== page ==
How Much Vitamin C Is Enough?
A deficiency in vitamin C is associated with many stress related disease. It is the first nutrient to be depleted in alcoholics, smokers, and obese individuals. And because vitamin C is one of the nutrients sensitive to stress, Moyad says naintaining levels of vitamin C can be an ideal marker for overall health.
Vitamin C affects cells on the inside and outside of the body and it’s antioxidant properties can be beneficial when it comes to aging. A study published in the American Journal of Clinical Nutrition examined links between nutrient intakes and skin aging in 4,025 women aged 40-74. It found that higher vitamin C intakes were associated with a lower likelihood of a wrinkled appearance, dryness of the skin, and a better skin-aging appearance.
In addition, topical treatments with Vitamin C have been shown in some studies to reduce wrinkles
Other studies have suggested that vitamin C may als.
1. May Reduce Your Risk Of Chronic Disease
Vitamin C is a powerful antioxidant that can strengthen your body’s natural defenses (2). Antioxidants are molecules that boost the immune system.
When free radicals accumulate, they can promote a state known as oxidative stress, which has been linked to many chronic diseases Studies show that consuming more vitamin C can increase your blood antioxidant levels by up to 30%. This may help reduce the risk of chronic diseases like heart disease.
1. Vitamin C Stimulates Collagen Synthesis
“Adequate vitamin C levels are essential for the production of collagen,” Samuels says.
2. Vitamin C Combined With Iron Leads To Better Absorption
Nonheme iron, which is the type of iron found in plants, can be tricky for the body to absorb, but eating vitamin C (and ideally heme iron, which is commonly found in meat and seafood) at the same time as nonheme iron leads to better absorption, according to Harvard Health Publishing. Neurotransmitters are important for sending messages from the brain to the rest of the body, according to the University of Queensland, in Australia.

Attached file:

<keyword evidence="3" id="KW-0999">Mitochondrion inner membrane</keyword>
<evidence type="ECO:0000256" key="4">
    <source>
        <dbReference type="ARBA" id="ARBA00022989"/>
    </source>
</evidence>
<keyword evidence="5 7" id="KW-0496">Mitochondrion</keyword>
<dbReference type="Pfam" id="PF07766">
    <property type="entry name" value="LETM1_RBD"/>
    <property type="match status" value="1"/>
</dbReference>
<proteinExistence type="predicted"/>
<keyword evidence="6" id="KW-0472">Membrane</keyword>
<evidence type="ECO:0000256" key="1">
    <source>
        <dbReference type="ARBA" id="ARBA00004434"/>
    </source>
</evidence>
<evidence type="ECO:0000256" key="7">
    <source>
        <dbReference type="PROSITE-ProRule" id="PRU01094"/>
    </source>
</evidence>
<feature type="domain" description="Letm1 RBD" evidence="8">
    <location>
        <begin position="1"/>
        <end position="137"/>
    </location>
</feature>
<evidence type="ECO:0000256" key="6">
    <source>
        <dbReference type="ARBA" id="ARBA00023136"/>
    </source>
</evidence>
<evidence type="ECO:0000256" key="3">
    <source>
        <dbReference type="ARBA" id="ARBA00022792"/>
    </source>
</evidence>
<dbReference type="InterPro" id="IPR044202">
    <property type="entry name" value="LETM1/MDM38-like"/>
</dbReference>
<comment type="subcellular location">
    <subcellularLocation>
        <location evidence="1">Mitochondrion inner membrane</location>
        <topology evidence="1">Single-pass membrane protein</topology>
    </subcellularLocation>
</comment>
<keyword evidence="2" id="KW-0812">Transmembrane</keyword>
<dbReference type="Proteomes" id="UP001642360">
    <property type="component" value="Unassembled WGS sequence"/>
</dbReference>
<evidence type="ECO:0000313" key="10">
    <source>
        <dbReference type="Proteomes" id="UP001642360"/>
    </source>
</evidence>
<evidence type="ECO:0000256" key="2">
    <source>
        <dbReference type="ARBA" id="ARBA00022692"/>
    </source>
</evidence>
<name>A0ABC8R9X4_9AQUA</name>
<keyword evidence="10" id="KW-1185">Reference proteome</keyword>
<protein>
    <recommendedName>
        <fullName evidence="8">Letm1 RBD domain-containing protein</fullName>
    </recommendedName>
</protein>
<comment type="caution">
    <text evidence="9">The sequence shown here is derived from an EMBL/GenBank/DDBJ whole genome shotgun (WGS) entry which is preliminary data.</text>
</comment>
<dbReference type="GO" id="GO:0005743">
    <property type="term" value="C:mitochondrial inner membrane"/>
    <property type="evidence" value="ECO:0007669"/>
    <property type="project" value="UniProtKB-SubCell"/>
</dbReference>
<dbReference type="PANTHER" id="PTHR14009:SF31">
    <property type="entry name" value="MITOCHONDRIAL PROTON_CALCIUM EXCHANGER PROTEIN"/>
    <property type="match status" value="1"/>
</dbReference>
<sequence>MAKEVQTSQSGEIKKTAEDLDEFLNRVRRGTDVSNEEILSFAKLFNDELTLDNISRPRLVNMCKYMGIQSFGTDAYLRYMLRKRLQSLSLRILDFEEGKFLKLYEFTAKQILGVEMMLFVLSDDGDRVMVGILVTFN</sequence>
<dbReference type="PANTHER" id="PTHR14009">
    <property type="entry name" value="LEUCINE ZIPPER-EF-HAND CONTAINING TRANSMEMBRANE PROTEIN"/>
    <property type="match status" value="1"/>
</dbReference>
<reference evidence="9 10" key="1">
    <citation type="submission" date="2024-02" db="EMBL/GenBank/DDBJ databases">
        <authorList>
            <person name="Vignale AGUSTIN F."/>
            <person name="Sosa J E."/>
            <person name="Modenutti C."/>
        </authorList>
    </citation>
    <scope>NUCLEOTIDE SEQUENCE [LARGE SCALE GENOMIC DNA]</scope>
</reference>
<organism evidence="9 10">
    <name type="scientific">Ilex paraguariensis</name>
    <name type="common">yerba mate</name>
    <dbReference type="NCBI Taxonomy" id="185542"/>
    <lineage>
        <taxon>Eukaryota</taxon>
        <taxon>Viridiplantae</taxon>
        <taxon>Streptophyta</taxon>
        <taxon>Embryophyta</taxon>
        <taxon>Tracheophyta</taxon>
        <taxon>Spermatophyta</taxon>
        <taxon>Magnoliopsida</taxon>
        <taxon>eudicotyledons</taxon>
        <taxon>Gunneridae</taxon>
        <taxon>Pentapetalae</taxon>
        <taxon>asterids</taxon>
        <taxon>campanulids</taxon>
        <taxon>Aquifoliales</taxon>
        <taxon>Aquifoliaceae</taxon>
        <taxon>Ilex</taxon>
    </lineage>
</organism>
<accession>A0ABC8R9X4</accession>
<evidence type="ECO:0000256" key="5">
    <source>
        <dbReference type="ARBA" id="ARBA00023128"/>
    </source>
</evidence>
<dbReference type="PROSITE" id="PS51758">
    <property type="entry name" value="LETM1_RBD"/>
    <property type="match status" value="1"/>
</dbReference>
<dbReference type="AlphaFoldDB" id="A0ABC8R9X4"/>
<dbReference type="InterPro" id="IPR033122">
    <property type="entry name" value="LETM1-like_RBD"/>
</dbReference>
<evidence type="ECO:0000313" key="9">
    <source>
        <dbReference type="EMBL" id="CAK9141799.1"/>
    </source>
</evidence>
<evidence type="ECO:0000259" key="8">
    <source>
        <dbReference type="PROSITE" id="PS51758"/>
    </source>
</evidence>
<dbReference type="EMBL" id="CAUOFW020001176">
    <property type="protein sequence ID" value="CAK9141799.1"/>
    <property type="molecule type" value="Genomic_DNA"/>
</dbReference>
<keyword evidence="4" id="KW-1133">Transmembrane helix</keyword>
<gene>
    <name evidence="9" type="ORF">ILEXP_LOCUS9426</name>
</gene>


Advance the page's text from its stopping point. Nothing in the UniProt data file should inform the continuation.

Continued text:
And more vitamin C may be associated with increased brain function. A systematic review published in September 2017 in Nutrients found higher vitamin C concentrations in cognitively intact study participants compared with those with impaired cognition
4. According to the Mayo Clinic, antioxidants can protect against the development of serious health conditions, such as cancer or heart disease.
More studies — especially ones involving human participants — are needed, however, to show whether vitamin C specifically can prevent cancer or cardiovascular disease, per Harvard T.H. In a review published in November 2017 in Nutrients, vitamin C was found to support the immune system by protecting against oxidative stress, aiding in microbial killing, and decreasing the potential for tissue damage. A deficiency in this vitamin has been shown to increase the rate of infections.
It’s unlikely that loading up on vitamin C once you start sniffling will keep you from getting a cold, but it could help you recover more quickly, according to a prior review.